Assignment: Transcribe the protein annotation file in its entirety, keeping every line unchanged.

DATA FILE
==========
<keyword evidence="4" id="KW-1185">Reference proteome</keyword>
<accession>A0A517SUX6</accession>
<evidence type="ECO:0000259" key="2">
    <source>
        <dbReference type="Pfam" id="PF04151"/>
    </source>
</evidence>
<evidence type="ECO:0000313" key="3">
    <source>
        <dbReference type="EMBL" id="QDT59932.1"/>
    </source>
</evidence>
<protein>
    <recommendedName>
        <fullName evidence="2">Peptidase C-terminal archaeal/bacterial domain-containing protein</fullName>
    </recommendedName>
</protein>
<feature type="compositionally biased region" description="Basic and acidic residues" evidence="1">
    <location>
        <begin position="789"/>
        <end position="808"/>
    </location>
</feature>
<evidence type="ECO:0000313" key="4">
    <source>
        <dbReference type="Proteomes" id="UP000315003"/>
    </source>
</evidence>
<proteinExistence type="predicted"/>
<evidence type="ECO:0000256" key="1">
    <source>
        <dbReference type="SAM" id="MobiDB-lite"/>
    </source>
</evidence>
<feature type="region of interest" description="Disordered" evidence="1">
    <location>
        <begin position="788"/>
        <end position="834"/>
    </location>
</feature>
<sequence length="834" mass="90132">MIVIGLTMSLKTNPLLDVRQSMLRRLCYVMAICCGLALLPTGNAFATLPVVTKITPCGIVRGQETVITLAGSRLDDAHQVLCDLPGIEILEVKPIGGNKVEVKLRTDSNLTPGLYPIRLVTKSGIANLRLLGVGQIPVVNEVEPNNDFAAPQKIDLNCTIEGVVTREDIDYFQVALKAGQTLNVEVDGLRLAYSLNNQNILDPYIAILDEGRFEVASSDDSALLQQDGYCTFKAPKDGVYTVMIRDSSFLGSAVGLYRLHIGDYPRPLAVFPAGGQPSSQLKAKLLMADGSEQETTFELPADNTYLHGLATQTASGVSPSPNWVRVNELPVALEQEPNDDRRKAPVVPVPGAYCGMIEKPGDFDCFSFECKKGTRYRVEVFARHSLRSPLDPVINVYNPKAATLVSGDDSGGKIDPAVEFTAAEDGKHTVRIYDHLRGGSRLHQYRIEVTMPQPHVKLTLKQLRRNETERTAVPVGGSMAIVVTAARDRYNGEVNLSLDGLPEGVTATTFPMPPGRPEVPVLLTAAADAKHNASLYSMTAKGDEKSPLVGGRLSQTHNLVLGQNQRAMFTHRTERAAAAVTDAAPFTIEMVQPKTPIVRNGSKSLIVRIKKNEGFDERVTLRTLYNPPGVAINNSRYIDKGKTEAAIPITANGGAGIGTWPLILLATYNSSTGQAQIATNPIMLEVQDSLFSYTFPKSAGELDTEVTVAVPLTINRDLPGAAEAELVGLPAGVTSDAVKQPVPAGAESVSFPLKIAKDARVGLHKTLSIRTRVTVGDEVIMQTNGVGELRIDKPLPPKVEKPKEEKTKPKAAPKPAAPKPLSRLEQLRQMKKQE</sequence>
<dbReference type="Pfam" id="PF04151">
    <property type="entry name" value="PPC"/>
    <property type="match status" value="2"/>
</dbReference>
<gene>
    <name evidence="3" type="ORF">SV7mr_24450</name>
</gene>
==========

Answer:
<keyword evidence="4" id="KW-1185">Reference proteome</keyword>
<accession>A0A517SUX6</accession>
<evidence type="ECO:0000259" key="2">
    <source>
        <dbReference type="Pfam" id="PF04151"/>
    </source>
</evidence>
<evidence type="ECO:0000313" key="3">
    <source>
        <dbReference type="EMBL" id="QDT59932.1"/>
    </source>
</evidence>
<protein>
    <recommendedName>
        <fullName evidence="2">Peptidase C-terminal archaeal/bacterial domain-containing protein</fullName>
    </recommendedName>
</protein>
<feature type="compositionally biased region" description="Basic and acidic residues" evidence="1">
    <location>
        <begin position="789"/>
        <end position="808"/>
    </location>
</feature>
<evidence type="ECO:0000313" key="4">
    <source>
        <dbReference type="Proteomes" id="UP000315003"/>
    </source>
</evidence>
<proteinExistence type="predicted"/>
<evidence type="ECO:0000256" key="1">
    <source>
        <dbReference type="SAM" id="MobiDB-lite"/>
    </source>
</evidence>
<feature type="region of interest" description="Disordered" evidence="1">
    <location>
        <begin position="788"/>
        <end position="834"/>
    </location>
</feature>
<sequence length="834" mass="90132">MIVIGLTMSLKTNPLLDVRQSMLRRLCYVMAICCGLALLPTGNAFATLPVVTKITPCGIVRGQETVITLAGSRLDDAHQVLCDLPGIEILEVKPIGGNKVEVKLRTDSNLTPGLYPIRLVTKSGIANLRLLGVGQIPVVNEVEPNNDFAAPQKIDLNCTIEGVVTREDIDYFQVALKAGQTLNVEVDGLRLAYSLNNQNILDPYIAILDEGRFEVASSDDSALLQQDGYCTFKAPKDGVYTVMIRDSSFLGSAVGLYRLHIGDYPRPLAVFPAGGQPSSQLKAKLLMADGSEQETTFELPADNTYLHGLATQTASGVSPSPNWVRVNELPVALEQEPNDDRRKAPVVPVPGAYCGMIEKPGDFDCFSFECKKGTRYRVEVFARHSLRSPLDPVINVYNPKAATLVSGDDSGGKIDPAVEFTAAEDGKHTVRIYDHLRGGSRLHQYRIEVTMPQPHVKLTLKQLRRNETERTAVPVGGSMAIVVTAARDRYNGEVNLSLDGLPEGVTATTFPMPPGRPEVPVLLTAAADAKHNASLYSMTAKGDEKSPLVGGRLSQTHNLVLGQNQRAMFTHRTERAAAAVTDAAPFTIEMVQPKTPIVRNGSKSLIVRIKKNEGFDERVTLRTLYNPPGVAINNSRYIDKGKTEAAIPITANGGAGIGTWPLILLATYNSSTGQAQIATNPIMLEVQDSLFSYTFPKSAGELDTEVTVAVPLTINRDLPGAAEAELVGLPAGVTSDAVKQPVPAGAESVSFPLKIAKDARVGLHKTLSIRTRVTVGDEVIMQTNGVGELRIDKPLPPKVEKPKEEKTKPKAAPKPAAPKPLSRLEQLRQMKKQE</sequence>
<dbReference type="Pfam" id="PF04151">
    <property type="entry name" value="PPC"/>
    <property type="match status" value="2"/>
</dbReference>
<gene>
    <name evidence="3" type="ORF">SV7mr_24450</name>
</gene>